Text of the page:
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Loyola University Chicago

School of Law

James Kluppelberg


‌JAMES KLUPPELBERG
was wrongfully convicted of an arson that killed six people and injured one other on Chicago’s south side in 1984.

Gayle Horn of the Exoneration Project and attorney Karl Leonard of Winston and Strawn brought forth new evidence eventually overturning James' conviction.

During the initial investigation, police determined that the fire was an accident. Four years later, a witness avoided prison time on burglary and theft charges by falsely claiming that he watched Kluppelberg go back and forth to the scene of the fire from an attic window. However, aerial photographs showed that the view from the attic window was blocked by another building. The witness has since admitted that he lied. Also, former Fire Department employee, Francis Burns, posited that the fire was started by igniting a pile of newspapers or rags and that alleged burn patterns demonstrated that the fire was an arson. Advances in science have proven that Mr. Burns’ arson theory is impossible. Students working with the Exoneration Project also uncovered evidence that another person may have been involved in starting the fire, evidence that had not been previously disclosed to Mr. Kluppelberg.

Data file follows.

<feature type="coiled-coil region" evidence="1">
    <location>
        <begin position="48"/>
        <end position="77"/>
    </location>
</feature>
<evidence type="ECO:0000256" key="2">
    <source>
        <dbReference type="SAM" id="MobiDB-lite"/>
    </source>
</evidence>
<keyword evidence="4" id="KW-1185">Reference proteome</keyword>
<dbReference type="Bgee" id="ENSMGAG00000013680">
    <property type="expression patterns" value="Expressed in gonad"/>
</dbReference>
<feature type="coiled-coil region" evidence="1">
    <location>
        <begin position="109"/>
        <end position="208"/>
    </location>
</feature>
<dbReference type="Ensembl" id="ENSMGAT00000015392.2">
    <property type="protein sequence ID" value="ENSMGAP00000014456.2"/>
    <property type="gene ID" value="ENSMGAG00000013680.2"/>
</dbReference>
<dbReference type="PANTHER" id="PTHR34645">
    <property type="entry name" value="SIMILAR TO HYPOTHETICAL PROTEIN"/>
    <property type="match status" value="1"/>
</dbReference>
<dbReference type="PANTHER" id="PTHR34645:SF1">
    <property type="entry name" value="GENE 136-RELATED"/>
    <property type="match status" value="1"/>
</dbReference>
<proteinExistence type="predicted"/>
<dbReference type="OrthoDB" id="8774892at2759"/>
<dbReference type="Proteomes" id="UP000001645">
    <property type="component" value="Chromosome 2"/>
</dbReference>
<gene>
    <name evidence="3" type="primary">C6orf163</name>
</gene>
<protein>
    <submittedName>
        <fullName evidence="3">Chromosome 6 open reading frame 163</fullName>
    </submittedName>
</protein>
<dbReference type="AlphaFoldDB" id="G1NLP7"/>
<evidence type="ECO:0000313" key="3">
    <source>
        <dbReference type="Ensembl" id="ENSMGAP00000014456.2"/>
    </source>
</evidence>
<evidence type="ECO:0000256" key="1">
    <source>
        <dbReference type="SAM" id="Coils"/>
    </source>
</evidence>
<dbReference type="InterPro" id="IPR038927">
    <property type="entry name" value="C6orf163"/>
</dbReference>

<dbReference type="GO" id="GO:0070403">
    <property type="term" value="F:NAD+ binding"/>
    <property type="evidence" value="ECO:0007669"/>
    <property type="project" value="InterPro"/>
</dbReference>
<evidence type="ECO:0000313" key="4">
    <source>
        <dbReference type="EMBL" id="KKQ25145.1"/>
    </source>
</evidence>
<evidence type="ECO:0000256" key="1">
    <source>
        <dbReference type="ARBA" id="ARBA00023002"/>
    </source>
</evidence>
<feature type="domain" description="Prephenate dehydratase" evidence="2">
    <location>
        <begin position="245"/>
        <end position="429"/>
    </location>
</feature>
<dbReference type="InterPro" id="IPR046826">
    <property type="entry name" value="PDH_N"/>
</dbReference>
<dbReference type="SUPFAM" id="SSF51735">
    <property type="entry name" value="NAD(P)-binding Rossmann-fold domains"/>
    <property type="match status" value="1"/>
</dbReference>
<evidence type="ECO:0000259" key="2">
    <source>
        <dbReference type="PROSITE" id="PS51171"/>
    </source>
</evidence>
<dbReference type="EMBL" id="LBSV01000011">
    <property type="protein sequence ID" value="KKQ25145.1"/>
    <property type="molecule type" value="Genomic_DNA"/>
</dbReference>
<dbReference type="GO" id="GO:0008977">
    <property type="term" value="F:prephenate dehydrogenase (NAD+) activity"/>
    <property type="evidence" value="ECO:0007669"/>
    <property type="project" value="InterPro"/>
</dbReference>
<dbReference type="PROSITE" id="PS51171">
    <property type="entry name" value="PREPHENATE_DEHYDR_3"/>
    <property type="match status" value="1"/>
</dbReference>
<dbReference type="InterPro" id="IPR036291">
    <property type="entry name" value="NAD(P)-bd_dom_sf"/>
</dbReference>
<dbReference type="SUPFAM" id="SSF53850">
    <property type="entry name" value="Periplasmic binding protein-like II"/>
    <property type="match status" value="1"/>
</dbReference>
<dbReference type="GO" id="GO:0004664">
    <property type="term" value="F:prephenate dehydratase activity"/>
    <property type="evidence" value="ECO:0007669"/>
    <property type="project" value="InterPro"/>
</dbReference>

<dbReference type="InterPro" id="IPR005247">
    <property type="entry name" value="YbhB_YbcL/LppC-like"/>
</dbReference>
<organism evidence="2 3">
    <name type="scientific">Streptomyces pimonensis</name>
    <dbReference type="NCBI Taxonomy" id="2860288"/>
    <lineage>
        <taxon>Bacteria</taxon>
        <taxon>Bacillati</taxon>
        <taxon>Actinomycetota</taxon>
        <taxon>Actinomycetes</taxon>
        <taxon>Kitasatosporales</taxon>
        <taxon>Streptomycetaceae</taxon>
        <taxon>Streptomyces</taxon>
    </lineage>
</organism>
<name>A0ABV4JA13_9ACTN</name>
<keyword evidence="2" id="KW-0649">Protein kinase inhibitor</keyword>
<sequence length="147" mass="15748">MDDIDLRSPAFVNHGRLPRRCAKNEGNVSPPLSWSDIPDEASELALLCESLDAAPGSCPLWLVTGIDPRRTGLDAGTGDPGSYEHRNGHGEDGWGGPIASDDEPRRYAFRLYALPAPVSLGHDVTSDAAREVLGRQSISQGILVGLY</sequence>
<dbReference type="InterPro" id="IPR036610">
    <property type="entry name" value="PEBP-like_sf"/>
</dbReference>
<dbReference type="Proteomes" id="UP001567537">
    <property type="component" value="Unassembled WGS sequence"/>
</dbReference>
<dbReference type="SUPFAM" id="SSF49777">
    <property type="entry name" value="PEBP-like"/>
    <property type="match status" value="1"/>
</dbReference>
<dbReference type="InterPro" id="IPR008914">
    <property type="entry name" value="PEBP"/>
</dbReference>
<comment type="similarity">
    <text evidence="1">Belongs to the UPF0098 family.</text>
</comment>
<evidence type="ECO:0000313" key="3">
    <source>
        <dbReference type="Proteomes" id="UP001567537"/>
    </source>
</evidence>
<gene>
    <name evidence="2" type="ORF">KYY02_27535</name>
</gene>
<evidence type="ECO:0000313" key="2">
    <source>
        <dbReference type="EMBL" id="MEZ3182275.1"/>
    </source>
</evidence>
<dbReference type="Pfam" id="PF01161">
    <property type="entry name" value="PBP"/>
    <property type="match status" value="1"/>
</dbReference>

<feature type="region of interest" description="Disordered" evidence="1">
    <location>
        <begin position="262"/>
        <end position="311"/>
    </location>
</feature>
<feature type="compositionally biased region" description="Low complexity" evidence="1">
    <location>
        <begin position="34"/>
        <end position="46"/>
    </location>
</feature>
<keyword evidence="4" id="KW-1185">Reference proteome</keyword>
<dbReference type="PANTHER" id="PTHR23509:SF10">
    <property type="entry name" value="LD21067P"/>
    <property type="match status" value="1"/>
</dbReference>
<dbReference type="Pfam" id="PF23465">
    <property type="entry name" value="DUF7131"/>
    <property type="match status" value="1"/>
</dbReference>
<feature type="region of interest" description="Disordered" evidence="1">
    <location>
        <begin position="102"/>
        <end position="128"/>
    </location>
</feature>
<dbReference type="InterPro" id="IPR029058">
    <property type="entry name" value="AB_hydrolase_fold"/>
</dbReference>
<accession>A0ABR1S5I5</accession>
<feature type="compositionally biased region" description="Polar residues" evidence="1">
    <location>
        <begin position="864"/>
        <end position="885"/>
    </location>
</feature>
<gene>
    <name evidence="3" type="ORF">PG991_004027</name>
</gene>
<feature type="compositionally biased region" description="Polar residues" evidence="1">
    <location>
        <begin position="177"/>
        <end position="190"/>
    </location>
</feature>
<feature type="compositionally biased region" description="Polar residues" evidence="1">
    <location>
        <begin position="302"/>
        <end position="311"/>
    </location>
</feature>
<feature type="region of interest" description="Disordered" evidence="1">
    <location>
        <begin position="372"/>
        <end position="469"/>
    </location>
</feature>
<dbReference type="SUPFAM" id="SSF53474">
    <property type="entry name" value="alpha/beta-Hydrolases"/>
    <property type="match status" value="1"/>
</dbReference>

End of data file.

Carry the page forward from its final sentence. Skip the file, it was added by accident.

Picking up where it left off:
On May 30, 2012 a Cook County Judge vacated his conviction and his charges were dropped, freeing him from prison after 24 years behind bars.  James is currently living in Indiana and seeking a job in hotel maintenance.

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